Knowing how to calculate your annual compensation is a big part of adulting. Where to spend, when to borrow, and being financially independent are directly dependant on your annual income.
So, let’s have a deeper look at this , and figure out how to calculate your salary per annum
The different classifications of annual salary
One of the vital aspects to keep in mind is that annual salary is expressed in different forms serving various purposes. The 3 principal ones are:
- CTC – CTC stands for ‘cost to the company’. This represents the annual cost incurred by the employer for your services. CTC contains all the amounts that are paid to you directly, indirect benefits, and the tax deductions or retirement contributions that are made on your behalf.
- Gross Salary – The annual gross salary is expressed as the CTC minus the deductions (like tax or provident fund). It includes the fixed components such as basic pay or HRA, and variable components such as bonuses or incentives that may not be paid out on a monthly basis. The gross salary also determines your annual tax liability.
- Net Salary – The annual net salary depicts your cash inflow per annum. Net salary is arrived at by subtracting all tax deductions (TDS) from your gross salary. This is the final amount that is deposited in your account. It is also known as take-home salary or in-hand salary.
The components of annual compensation
There is no fixed rule or format that dictates what a salary structure should be like. However, the most commonly observed salary components include:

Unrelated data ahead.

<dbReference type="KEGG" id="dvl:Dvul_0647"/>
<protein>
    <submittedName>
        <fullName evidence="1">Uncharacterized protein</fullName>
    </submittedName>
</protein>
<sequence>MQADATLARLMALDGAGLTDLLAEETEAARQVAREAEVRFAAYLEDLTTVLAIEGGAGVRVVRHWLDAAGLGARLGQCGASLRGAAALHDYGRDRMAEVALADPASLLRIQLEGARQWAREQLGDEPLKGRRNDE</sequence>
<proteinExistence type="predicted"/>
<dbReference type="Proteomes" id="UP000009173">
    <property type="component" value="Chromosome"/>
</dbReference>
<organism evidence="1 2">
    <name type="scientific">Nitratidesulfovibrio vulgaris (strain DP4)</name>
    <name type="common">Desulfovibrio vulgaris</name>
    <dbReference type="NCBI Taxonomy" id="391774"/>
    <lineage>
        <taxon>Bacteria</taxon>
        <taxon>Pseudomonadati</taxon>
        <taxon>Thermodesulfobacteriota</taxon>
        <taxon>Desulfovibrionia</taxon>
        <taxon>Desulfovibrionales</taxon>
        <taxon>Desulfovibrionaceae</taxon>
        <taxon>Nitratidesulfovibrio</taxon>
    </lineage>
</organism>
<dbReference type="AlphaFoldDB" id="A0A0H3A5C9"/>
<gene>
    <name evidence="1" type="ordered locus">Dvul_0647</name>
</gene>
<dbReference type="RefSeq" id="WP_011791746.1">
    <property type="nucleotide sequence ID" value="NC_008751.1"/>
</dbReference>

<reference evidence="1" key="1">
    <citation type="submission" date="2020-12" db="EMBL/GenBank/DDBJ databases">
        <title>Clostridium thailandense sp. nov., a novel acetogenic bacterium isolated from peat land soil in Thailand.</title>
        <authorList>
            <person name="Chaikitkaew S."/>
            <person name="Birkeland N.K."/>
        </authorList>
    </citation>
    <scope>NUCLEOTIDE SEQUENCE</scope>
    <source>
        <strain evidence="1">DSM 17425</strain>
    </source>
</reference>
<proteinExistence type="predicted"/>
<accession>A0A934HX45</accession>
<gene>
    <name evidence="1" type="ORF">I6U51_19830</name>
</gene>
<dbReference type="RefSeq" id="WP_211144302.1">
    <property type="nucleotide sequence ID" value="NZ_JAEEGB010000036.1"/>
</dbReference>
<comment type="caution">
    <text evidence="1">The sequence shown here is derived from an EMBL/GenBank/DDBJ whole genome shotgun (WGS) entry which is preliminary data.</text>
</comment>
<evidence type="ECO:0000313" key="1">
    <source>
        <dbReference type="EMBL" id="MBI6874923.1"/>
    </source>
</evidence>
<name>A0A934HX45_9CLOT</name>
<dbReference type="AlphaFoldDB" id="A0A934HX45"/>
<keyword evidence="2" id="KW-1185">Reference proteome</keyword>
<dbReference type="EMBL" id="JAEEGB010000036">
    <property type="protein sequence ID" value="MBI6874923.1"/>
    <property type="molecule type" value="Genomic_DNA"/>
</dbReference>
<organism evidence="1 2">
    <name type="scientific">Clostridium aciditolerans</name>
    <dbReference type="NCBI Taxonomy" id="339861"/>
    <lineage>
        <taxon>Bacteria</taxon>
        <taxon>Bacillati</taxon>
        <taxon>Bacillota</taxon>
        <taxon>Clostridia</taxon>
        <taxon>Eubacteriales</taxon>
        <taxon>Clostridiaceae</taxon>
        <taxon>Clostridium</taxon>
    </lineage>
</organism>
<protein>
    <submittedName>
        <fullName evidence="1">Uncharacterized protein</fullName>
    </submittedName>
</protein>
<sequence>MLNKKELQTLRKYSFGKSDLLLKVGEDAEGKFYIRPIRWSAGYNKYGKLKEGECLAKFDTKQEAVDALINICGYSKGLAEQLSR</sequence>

- Basic pay – The basic salary accounts for roughly 40 – 50% of a person's annual salary. The amount is often influenced by elements such as education, training, certifications, work experience, role, designation, etc.
- House Rent Allowance (HRA) – HRA is a benefit for employees stayed in rented accommodation. This component comes with a tax exemption upon the furnishing of the relevant proofs and rent receipts. HRA is set as a percentage of the basic and is usually 40% of the basic in non-metro cities or 50% of the basic in metro cities.
- Leave Travel Allowance (LTA) – Another allowance that can provide some tax relief is known as LTA. The employer provides this benefit against an employee's (plus family) travel costs.
- Conveyance Allowance – Commonly offered by large companies (and for people living in metro cities), the conveyance allowance helps in managing the costs of the daily commutes to and from work.
- Special Allowances – Apart from the aforementioned, companies can choose to offer other allowances such as dearness allowance (DA), internet reimbursement, entertainment allowance, etc.
- Bonuses – Many employers include bonuses or performance incentives as a form of employee retention and motivation. This falls under the variable component of the annual salary.
- Provident Fund and Gratuity – This amount is deducted from your gross salary and deposited with the Employee Provident Fund Organisation as part of your retirement benefits. PF contributions are tax exempted under Section 80C of the Income Tax Act. You can choose to increase your individual contribution through the voluntary provident fund option (VPF).
Calculating Annual Income
- List all sources of income for a full year, including salary, interest payments, and capital gains.
- Total up your yearly income by adding up all your sources of income.
- If you receive monthly income, estimate your annual income by multiplying your monthly income by 12.
- Calculate your annual income by adding your yearly and estimated monthly income together.